Fertility and Fats:
Fats to eat and fats to avoid when you’re trying to conceive.
You’ve probably read recent news reports about fats and fertility. I know my patients have and many of them are asking me for help in deciding which fats to eat and what to cut out.
One recent study said that women who eat low-fat dairy foods may have a higher risk of infertility than those who treat themselves to full-fat ice cream or cheese. Another found that getting just 2% of total calories from trans fats instead of healthier mono-unsaturated fats was associated with a doubled risk of infertility.
So what are all these fats and what should we be doing about them?
Here in New York City trans fats have been in the news since city health officials have tried to outlaw them in restaurants. The first thing to understand is that there are two types of trans fat. One is found naturally in very small amounts in animal products and one is made artificially. It is the latter one that we should be avoiding. Food manufacturers make these trans fats by adding hydrogen to oil so that it remains solid at room temperature. They don’t do this so that foods taste better. They do it so that food will last longer on the shelves. Because these trans fats raise your LDL, which is your bad cholesterol, and lower your HDL, which is your good cholesterol, there isn’t much reason to eat them. Add to that the Harvard study that found that women with ovulation-related fertility problems tended to eat more trans fats than fertile women and you can see why at the Yinova Center we tell our patients to cut them out altogether.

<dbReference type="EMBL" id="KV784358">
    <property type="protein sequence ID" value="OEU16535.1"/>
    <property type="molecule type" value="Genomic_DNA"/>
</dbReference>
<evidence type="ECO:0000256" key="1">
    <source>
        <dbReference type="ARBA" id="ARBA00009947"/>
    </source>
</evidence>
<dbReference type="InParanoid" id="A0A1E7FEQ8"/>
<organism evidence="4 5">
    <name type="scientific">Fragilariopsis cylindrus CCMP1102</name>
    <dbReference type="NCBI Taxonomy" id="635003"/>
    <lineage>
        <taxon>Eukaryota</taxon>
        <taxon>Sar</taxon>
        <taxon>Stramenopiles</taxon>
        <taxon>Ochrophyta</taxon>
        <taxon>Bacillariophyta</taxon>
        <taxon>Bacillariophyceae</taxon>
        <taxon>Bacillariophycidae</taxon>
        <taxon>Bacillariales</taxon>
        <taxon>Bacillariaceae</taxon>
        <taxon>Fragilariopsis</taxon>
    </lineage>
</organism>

You can avoid trans fats if you cut out factory produced fried foods, baked goods and stick margarines. If you see the words hydrogenated or partially hydrogenated on a food label consider it a trans fat red flag.
So far, so good. The fact that trans fats are a no-no is an open and shut case. Not so with saturated fats. Saturated fats are found in animal products such as fatty cuts of meat, whole milk, cream, butter and lard. They are known to raise LDL, bad cholesterol, and many of us have made the switch to low fat dairy products and lean cuts of meat for the sake of our hearts and our figures. The American Heart Association recommends that just 7% of your daily calories comes from saturated fat.
All this seemed like good advice until a recent study published in the journal, Human Reproduction, found that eating low fat dairy food every day can reduce a woman’s fertility by affecting ovulation. The study showed that women who ate more than two portions a day of low fat dairy foods were 85 per cent more likely to be infertile due to ovulatory disorders than those who only ate it less than once a week.
Conversely they found that women who ate full-fat dairy foods, including ice cream, more than once per day had a 25 per cent reduced risk of infertility due to ovulatory disorders compared to those who ate full-fat dairy foods only once a week.
Previous studies have suggested that dairy foods can interfere with ovulation, but few of them have been on humans and they are inconsistent.
So what to do? At the Yinova Center we thought about this long and hard before we decided what advice to give our patients. On the one hand we want them to have the fertility benefits of full fat dairy products but on the other hand obesity also lowers fertility so we didn’t want to give them carte blanche to hit the Haagen Daz with a vengeance. We settled for telling them to have one full fat dairy product a day – such as a full fat yogurt or a small glass of whole milk. In a nutshell our advice is go easy on the saturated fats but don’t cut them out altogether.